Category Archives: News

Mass Shootings and Important Conversations

Elliot Rodger, a disturbed rich young man went on a shooting spree in Isla Vista, a wealthy district in Santa Barbara, California. Thanks to the joys of social media, both his written and videotaped “manifestos” were able to go viral. The reasons he listed for his killing tour included his parents’ divorce, lack of luck with the ladies, and being short.

I get the divorce and the sexual frustration, but being short? That one was new.

Predictably, this has set off all manner of commentary in the public sphere. First and foremost, of course, comes the discourse on gun control. Gun control advocates have pointed out that all of the guns that Rodger used were legally obtained. The Brady Campaign Against Gun Violence has spoken out on the need to tighten controls on obtaining firearms, and one of the victim’s fathers blamed “craven, irresponsible politicians and the NRA” for his son’s death. To be fair, three of the six people who died were actually stabbed to death, but Rodger had plenty more ready in his car that he could have used.

The feminist response to the “manifesto” (can we even call it that? should we?) has been swift and furious, pointing out the misogynism woven through it and drawing attention to his links to the usually peculiar, occasionally violence-embracing “Men’s Rights Movement” (which, by the way, is what exactly?)

But it also denies reality to pretend that Rodger’s sense of masculine entitlement and views about women didn’t matter or somehow existed in a vacuum. The horror of Rodger’s alleged crimes is unique, but the distorted way he understood himself as a man and the violence with which he discussed women — the bleak and dehumanizing way he judged them — is not. Just as we examine our culture of guns once again in the wake of yet another mass shooting, we must also examine our culture of misogyny and toxic masculinity, which devalues both women’s and men’s lives and worth, and inflicts real and daily harm.

Outspoken feminist writers have pointed out that this is not the first time a shooter has claimed similar motives, and Laurie Penny, in her usual no-holds-barred style, has dubbed the attack as the latest example of misogynistic extremism.

Last, and perhaps least, is the quiet conversation about mental health that seems to only experience half-hearted revivals when these tragedies strike. Mental health advocates speak up to point out that mental illness and seeking treatment for it are stigmatized in our culture, so social awkwardness and becomes anger without productive outlets which then warps into repressed rage. The media usually turns its head for a bit, shrugs, and then moves on to montages of grieving members of the community and talking heads interviewing NRA spokespeople on CNN. Unfortunately, this shooting has pitted feminists and mental health advocates against one another – as if Elliot Rodger the misogynist and Elliot Rodger the mentally unbalanced were mutually exclusive.

As both a feminist and a public health advocate, that makes me sad.

However, I think these are all important conversations to have. I much prefer them being featured on prime-time television in shows like Law and Order: SVU and Scandal than to have them forcibly thrust into the spotlight in the wake of a tragedy, but they need our attention nonetheless – and not at the expense of one another. While I’m not quite with the NRA on (lack of) gun control, I do think it’s something of a straw man in this case – California is one of the strictest states when it comes to gun ownership, and preventing mass killings goes beyond cutting off access to handguns (which, for better or worse, cannot be kept from citizens per the Supreme Court) – but conversations about gun violence segue into discussions about poverty and equity, which badly need to be confronted. We need to scrutinize sexism and gender violence as much as society’s assumption that a man’s worth is based on his sexual prowess – all of which hurt men as much as they hurt women, but in completely different ways. And we need to stop sweeping mental health advocacy under the rug, so that people don’t avoid treatment for mental illness for fear of being unable to get jobs in places like the military or the federal government.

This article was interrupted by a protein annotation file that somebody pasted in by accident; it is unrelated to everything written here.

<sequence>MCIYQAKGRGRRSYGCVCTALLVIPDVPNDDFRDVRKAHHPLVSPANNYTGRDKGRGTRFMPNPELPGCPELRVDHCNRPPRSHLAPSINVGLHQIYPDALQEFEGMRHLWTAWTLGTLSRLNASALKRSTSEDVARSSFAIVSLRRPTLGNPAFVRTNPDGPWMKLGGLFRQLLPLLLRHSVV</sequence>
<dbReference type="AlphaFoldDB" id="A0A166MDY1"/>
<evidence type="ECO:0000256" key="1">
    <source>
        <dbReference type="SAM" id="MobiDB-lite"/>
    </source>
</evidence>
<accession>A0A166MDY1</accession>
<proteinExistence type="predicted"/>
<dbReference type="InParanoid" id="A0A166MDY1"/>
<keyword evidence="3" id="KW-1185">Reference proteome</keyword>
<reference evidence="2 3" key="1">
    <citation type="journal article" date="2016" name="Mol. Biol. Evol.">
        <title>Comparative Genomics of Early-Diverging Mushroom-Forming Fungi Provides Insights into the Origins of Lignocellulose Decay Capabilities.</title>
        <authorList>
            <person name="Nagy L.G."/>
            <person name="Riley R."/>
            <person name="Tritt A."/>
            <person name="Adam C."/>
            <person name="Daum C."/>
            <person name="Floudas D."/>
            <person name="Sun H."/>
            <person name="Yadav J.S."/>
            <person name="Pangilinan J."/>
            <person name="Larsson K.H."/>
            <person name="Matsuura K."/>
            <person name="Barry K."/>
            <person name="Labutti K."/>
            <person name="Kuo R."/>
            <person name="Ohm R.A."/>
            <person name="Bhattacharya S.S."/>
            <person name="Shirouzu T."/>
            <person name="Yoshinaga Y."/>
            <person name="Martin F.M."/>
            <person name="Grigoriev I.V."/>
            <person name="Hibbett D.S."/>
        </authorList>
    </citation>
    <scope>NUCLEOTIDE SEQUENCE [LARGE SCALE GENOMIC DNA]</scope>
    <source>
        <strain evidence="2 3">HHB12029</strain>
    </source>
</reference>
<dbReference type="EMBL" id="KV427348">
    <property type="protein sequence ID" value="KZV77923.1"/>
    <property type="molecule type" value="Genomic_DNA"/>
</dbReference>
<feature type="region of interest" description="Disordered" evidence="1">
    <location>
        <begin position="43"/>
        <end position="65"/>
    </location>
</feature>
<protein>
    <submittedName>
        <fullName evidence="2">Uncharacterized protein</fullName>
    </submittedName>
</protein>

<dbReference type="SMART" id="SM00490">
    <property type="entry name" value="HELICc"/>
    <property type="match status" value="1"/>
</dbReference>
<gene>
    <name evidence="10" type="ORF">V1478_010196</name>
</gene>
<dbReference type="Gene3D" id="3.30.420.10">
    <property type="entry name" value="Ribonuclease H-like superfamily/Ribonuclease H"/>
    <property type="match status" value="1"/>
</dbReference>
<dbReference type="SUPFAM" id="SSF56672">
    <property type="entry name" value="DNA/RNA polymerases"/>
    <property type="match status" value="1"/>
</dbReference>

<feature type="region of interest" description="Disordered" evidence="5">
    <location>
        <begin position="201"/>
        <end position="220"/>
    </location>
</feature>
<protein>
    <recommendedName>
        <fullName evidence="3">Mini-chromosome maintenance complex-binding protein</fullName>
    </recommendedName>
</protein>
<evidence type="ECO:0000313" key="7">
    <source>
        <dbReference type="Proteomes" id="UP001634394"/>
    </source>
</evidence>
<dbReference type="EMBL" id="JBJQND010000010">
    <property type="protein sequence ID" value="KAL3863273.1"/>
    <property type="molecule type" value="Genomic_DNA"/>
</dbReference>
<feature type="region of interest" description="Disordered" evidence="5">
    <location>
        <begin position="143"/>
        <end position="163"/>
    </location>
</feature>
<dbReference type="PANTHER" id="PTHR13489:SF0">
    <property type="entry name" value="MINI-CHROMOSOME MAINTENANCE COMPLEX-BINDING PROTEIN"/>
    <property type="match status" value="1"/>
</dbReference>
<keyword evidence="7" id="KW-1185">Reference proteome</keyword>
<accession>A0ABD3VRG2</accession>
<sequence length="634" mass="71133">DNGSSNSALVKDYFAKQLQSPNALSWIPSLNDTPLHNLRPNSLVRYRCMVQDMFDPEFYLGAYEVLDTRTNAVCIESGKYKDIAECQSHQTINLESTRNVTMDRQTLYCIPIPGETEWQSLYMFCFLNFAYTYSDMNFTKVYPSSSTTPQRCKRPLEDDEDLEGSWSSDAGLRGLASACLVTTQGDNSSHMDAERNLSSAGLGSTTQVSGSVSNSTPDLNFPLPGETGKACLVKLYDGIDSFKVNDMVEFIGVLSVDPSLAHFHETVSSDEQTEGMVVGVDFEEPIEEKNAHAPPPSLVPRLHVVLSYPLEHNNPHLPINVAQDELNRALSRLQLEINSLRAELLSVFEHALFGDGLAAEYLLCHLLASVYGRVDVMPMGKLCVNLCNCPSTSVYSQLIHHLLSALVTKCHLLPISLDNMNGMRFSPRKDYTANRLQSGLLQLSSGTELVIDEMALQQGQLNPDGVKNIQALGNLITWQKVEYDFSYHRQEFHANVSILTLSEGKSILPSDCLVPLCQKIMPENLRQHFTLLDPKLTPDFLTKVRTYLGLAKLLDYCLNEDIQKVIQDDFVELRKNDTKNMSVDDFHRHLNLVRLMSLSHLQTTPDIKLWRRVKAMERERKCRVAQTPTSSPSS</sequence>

Rather than fighting each other for the spotlight, let’s share it together.

Upcoming meetings and conferences

Here are two upcoming meetings/conferences that may be of interest to global health professionals. The first is a meeting, the second a call for papers for a conference in October in Costa Rica.


Monitoring Progress towards Universal Health Coverage
Featuring Dr. David Evans and Dr. Ties Boerma (World Health Organization) and Dr. Tim Evans (World Bank)

The meeting will give civil society organizations an opportunity to comment on the recent draft report by the World Bank and the World Health Organization, “Monitoring Progress towards Universal Health Coverage at Country and Global Levels: A Framework,” and discuss health in the Post-2015 development agenda.

When: Tuesday, 21 January 2014, 08:30 – 12:00 EST / 14:30 – 18:00 CET
Coffee will be available at 08:30 / 09:00, with event starting promptly at 14:30 / 15:00.

Where: United Nations Foundation, 1750 Pennsylvania Avenue, NW, Suite 300, Washington, DC
International Labour Organization, 4 route des MorillonsCH-1211 Genève 22 Switzerland

Toll-free dial-in access also available. For more information or to RSVP, email unfevents@unfoundation.org. Space is
limited.


III International Higher Education Congress
III Congreso Internacional de Educación Superior
October 6-10, 2014 San Jose, Costa Rica
Call for Papers
http://www.WCUPA.edu/KCB

Knowledge Crossing Borders: Building Partnerships Through Shared Knowledge

Introduction
The Knowledge Crossing Borders Planning Team is pleased to announce the Call for Papers for the 2014 KCB conference. You are encouraged to participate in the “Knowledge Crossing Borders: Building Partnerships through Shared Knowledge,” a multi-institutional conference to be held on the campus of the Universidad National (UNA), Heredia, Costa Rica. Program participants will share effective scholarly, pedagogical, and administrative practices with their international counterparts.

Program Objectives